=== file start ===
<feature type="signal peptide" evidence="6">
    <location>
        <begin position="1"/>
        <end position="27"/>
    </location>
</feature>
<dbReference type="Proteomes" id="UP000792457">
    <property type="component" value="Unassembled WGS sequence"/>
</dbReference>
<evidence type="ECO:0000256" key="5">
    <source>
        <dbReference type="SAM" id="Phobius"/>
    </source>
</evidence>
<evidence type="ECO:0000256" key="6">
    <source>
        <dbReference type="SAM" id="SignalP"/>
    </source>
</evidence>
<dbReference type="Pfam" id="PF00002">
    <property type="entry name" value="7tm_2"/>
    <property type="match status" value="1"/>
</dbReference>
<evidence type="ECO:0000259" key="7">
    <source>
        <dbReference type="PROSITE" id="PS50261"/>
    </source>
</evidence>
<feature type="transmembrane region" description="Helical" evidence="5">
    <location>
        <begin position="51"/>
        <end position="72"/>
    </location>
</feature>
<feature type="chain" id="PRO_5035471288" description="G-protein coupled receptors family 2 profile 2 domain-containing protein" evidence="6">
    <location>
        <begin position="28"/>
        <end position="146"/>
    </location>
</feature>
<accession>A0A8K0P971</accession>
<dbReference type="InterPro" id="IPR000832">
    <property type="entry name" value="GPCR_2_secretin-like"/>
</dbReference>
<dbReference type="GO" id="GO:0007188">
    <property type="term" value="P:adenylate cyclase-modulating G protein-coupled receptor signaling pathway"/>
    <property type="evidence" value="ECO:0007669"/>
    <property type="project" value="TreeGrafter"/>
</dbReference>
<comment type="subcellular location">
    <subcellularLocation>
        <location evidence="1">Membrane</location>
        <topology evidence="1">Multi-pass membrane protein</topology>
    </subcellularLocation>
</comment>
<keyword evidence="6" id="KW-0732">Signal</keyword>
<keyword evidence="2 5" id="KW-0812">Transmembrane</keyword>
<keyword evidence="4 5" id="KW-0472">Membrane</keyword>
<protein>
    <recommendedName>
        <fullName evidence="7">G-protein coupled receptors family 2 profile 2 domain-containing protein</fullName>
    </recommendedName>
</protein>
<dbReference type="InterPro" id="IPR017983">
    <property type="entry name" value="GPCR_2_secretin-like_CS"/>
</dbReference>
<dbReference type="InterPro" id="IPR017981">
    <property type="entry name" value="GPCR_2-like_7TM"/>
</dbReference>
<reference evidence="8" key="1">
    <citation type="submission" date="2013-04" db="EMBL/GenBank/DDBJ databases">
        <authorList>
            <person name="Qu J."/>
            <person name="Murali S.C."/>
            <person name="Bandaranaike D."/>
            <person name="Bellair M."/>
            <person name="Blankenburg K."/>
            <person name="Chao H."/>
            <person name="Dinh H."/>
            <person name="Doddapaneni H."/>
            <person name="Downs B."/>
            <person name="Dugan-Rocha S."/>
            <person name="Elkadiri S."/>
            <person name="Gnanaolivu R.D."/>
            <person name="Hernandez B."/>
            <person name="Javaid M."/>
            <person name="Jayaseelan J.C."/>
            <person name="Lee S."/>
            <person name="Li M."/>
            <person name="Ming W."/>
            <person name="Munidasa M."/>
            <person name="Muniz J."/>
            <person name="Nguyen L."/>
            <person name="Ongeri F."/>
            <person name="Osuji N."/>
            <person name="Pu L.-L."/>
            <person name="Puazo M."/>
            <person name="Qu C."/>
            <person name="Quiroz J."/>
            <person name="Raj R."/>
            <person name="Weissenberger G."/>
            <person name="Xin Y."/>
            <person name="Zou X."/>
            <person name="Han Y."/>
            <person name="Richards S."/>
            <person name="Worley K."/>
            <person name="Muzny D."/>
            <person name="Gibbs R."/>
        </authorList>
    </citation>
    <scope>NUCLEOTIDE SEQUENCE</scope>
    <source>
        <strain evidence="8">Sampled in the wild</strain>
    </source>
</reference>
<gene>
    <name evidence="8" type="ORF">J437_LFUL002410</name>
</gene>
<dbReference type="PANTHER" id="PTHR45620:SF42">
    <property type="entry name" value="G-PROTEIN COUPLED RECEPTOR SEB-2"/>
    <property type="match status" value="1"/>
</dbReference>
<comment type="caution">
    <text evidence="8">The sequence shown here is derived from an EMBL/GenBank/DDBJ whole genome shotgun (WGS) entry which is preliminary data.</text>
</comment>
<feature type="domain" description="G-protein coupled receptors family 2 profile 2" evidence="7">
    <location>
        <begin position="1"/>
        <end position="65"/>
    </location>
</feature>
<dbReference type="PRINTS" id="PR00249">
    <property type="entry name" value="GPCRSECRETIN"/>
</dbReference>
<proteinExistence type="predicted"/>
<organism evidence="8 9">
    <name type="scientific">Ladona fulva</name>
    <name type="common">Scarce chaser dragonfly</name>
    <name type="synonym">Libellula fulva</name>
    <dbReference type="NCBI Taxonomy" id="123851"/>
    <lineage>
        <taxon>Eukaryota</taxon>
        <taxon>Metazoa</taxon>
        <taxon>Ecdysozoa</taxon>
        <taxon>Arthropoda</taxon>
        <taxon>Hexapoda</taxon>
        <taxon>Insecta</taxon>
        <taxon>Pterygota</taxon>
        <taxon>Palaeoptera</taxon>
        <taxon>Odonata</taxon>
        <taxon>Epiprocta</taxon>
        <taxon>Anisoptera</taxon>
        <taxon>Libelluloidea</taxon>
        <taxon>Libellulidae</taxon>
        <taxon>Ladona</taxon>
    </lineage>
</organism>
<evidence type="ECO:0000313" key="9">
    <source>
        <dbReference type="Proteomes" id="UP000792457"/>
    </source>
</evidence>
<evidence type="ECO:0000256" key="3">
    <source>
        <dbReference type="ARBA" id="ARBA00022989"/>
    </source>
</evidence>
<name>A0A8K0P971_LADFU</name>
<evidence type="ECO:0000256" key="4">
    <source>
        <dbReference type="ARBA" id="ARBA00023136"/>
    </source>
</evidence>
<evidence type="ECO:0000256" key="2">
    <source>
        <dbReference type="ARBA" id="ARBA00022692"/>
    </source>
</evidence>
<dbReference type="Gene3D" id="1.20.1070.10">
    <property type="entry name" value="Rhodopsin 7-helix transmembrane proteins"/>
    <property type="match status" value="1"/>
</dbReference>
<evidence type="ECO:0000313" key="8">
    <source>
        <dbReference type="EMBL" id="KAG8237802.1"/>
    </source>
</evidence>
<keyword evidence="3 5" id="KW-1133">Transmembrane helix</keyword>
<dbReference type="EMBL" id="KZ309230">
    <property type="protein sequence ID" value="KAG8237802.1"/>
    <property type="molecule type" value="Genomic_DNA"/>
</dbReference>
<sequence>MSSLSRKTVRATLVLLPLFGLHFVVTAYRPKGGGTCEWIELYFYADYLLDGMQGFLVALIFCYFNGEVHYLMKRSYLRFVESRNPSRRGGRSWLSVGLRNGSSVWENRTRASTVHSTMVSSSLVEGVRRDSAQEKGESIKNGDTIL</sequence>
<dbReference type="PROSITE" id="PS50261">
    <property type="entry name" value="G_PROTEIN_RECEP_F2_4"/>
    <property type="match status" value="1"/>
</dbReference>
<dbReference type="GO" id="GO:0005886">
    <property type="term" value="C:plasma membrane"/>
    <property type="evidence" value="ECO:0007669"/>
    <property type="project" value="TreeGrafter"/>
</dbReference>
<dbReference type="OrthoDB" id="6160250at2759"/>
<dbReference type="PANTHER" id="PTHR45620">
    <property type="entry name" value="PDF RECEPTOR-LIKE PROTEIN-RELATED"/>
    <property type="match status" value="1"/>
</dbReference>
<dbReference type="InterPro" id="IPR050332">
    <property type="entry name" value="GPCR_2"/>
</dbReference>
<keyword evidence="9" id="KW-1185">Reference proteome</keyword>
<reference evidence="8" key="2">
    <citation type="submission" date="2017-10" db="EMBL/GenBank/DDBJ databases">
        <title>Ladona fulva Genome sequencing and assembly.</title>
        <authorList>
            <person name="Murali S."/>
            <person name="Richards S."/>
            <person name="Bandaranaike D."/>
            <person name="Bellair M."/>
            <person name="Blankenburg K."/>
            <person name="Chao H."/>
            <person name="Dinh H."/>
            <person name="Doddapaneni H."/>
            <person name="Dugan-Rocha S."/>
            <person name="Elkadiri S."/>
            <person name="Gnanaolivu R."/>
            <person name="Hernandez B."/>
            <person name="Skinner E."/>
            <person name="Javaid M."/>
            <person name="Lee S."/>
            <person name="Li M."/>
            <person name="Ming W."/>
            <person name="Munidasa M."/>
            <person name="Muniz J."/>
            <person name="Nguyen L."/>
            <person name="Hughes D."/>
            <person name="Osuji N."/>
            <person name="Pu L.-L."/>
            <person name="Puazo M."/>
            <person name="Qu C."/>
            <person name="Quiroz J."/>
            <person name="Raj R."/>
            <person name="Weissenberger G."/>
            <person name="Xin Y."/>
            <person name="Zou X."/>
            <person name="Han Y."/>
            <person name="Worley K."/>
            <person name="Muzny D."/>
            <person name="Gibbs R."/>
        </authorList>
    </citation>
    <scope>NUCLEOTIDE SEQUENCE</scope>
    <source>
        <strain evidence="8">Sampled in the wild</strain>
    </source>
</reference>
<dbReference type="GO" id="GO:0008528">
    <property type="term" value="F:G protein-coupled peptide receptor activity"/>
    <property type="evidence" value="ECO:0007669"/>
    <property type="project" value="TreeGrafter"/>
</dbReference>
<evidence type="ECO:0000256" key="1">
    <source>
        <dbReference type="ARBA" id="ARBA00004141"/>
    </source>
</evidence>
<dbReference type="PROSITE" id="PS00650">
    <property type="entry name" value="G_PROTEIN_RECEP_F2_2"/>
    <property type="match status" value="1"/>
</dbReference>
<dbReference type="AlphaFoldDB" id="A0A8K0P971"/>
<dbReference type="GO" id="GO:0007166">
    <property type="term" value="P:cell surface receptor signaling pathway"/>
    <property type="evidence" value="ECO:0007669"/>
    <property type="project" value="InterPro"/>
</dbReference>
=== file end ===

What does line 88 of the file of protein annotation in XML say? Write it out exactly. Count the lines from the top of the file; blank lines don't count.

            <person name="Lee S."/>